Human adipose-derived stromal cells (hASCs) represent a multipotent cell stromal cell type with proven capacity to differentiate along an osteogenic lineage. This suggests that they may be used to heal defects of the craniofacial or appendicular skeleton. We sought to substantiate the use of undifferentiated hASCs in the regeneration of a non-healing mouse skeletal defect.
Human ASCs were harvested from female lipoaspirate. Critical-sized (4 mm) calvarial defects were created in the parietal bone of adult male nude mice. Defects were either left empty, treated with an apatite coated PLGA scaffold alone, or a scaffold with human ASCs. MicroCT scans were obtained at stratified time points post-injury. Histology, in situ hybridization, and histomorphometry were performed. Near complete healing was observed among hASC engrafted calvarial defects. This was in comparison to control groups that showed little healing (*P<0.01). Human ASCs once engrafted differentiate down an osteogenic lineage, determined by qRT-PCR and histological co-expression assays using GFP labeled cells. ASCs were shown to persist within a defect site for two weeks (shown by sex chromosome analysis and quantified using Luciferase+ ASCs). Finally, rBMP-2 was observed to increase hASC osteogenesis in vitro and osseous healing in vivo.
Human ASCs ossify critical sized mouse calvarial defects without the need for pre-differentiation. Recombinant differentiation factors such as BMP-2 may be used to supplement hASC mediated repair. Interestingly, ASC presence gradually dissipates from the calvarial defect site. This study supports the potential translation for ASC use in the treatment of human skeletal defects.
To evaluate the toxicity and cellular uptake of both undifferentiated and differentiated human adipose-derived stem cells (hASCs) exposed to silver nanoparticles (Ag-NPs), and to assess their effect on hASC differentiation.
Materials & methods
hASC were exposed to 10- or 20-nm Ag-NPs at concentrations of 0.1, 1.0, 10.0, 50.0 and 100.0 μg/ml either before or after differentiation down the adipogenic or osteogenic pathways.
Exposure of hASC to either 10- or 20-nm Ag-NPs resulted in no significant cytotoxicity to hASC, and minimal dose-dependent toxicity to adipogenic and osteogenic cells at 10 μg/ml. Each of the hASC, adipogenic and osteogenic cells showed cellular uptake of both 10- and 20-nm Ag-NPs, without causing significant ultrastructural alterations. Exposure to 10- or 20-nm Ag-NPs did not influence the differentiation of the cells, and at antimicrobial concentrations of Ag-NPs resulted in a minimal decrease in viability.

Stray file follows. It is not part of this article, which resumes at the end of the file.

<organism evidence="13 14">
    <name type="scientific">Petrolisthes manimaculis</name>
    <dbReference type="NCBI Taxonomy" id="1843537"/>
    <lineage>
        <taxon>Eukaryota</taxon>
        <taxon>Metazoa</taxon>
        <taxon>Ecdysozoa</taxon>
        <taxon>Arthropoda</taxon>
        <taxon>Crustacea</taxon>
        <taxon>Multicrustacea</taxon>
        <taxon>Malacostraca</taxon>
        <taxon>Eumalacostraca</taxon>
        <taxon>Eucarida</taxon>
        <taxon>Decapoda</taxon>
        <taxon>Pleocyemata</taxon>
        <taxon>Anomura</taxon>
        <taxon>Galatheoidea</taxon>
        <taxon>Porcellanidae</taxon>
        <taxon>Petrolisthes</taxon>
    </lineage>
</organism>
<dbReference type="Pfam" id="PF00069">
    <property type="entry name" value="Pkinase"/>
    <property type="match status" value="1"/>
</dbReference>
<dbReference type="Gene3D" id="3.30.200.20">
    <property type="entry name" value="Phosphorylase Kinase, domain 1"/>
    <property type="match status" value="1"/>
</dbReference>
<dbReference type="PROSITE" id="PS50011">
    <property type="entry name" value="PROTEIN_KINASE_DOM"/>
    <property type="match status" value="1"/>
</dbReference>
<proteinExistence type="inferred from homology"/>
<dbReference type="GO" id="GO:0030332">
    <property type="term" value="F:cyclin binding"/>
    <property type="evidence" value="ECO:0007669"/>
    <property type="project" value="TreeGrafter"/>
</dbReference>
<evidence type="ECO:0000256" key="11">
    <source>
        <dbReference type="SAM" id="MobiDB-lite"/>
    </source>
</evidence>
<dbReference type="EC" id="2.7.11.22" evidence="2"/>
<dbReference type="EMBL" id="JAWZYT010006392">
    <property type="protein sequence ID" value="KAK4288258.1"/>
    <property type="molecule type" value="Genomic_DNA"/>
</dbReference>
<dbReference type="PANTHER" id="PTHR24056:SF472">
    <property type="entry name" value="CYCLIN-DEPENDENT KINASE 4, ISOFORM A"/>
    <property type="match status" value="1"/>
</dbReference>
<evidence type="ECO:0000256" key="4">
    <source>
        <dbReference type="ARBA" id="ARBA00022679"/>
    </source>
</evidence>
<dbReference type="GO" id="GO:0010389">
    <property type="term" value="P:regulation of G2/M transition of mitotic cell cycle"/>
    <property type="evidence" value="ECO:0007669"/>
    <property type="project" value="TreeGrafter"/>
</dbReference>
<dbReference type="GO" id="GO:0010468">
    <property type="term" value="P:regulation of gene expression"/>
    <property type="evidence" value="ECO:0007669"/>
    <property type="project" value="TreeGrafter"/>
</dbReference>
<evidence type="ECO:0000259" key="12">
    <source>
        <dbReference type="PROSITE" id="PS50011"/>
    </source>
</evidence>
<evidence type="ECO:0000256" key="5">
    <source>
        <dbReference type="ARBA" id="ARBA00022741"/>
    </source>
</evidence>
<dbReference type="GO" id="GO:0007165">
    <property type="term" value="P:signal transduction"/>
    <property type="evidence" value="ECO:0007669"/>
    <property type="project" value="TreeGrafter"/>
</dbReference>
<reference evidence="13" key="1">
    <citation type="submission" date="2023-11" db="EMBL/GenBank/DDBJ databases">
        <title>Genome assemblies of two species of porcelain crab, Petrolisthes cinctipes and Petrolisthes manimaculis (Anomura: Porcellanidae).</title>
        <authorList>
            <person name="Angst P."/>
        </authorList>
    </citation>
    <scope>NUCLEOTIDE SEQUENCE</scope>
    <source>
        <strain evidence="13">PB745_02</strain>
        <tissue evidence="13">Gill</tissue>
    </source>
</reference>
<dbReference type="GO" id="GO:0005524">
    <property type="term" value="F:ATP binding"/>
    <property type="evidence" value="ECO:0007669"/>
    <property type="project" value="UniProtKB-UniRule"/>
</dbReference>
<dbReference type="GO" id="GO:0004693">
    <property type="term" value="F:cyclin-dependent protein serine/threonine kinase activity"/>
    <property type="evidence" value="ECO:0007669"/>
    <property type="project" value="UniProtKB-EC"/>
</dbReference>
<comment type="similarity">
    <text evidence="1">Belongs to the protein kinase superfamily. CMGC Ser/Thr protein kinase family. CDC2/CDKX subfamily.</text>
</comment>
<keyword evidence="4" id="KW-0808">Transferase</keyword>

The biocompatibility of Ag-NPs with both undifferentiated and differentiated hASC establishes their suitability for incorporation into tissue-engineered graft scaffolds, for the prevention of bacterial contamination upon implantation.
in vitro; nanoparticles; nanotechnology; nanotoxicology; scaffolds; silver; stem cells
Transforming growth factor-β1 (TGF-β1) induces the differentiation of human adipose tissue-derived mesenchymal stem cells (hASCs) into smooth muscle cells. Lipid rafts are cholesterol-rich microdomains in cell membranes that reportedly play a key role in receptor-mediated signal transduction and cellular responses. In order to clarify whether lipid rafts are involved in TGF-β1-induced differentiation of hASCs into smooth muscle cells, we analyzed the lipid raft proteome of hASCs.
Methods and Results
Pretreatment of hASCs with the lipid raft disruptor methyl-β-cyclodextrin abrogated TGF-β1-induced expression of α-smooth muscle actin, a smooth muscle cell marker, suggesting a pivotal role of lipid rafts in TGF-β1-induced differentiation of hASCs to smooth muscle cells. Sucrose density gradient centrifugation along with a shotgun proteomic strategy using liquid chromatography-tandem mass spectrometry identified 1002 individual proteins as the lipid raft proteome, and 242 of these were induced by TGF-β1 treatment. ADAM12, a disintegrin and metalloproteases family member, was identified as the most highly up-regulated protein in response to TGF-β1 treatment. TGF-β1 treatment of hASCs stimulated the production of both ADAM12 protein and mRNA. Silencing of endogenous ADAM12 expression using lentiviral small hairpin RNA or small interfering RNA abrogated the TGF-β1-induced differentiation of hASCs into smooth muscle cells.
These results suggest a pivotal role for lipid raft-associated ADAM12 in the TGF-β1-induced differentiation of hASCs into smooth muscle cells.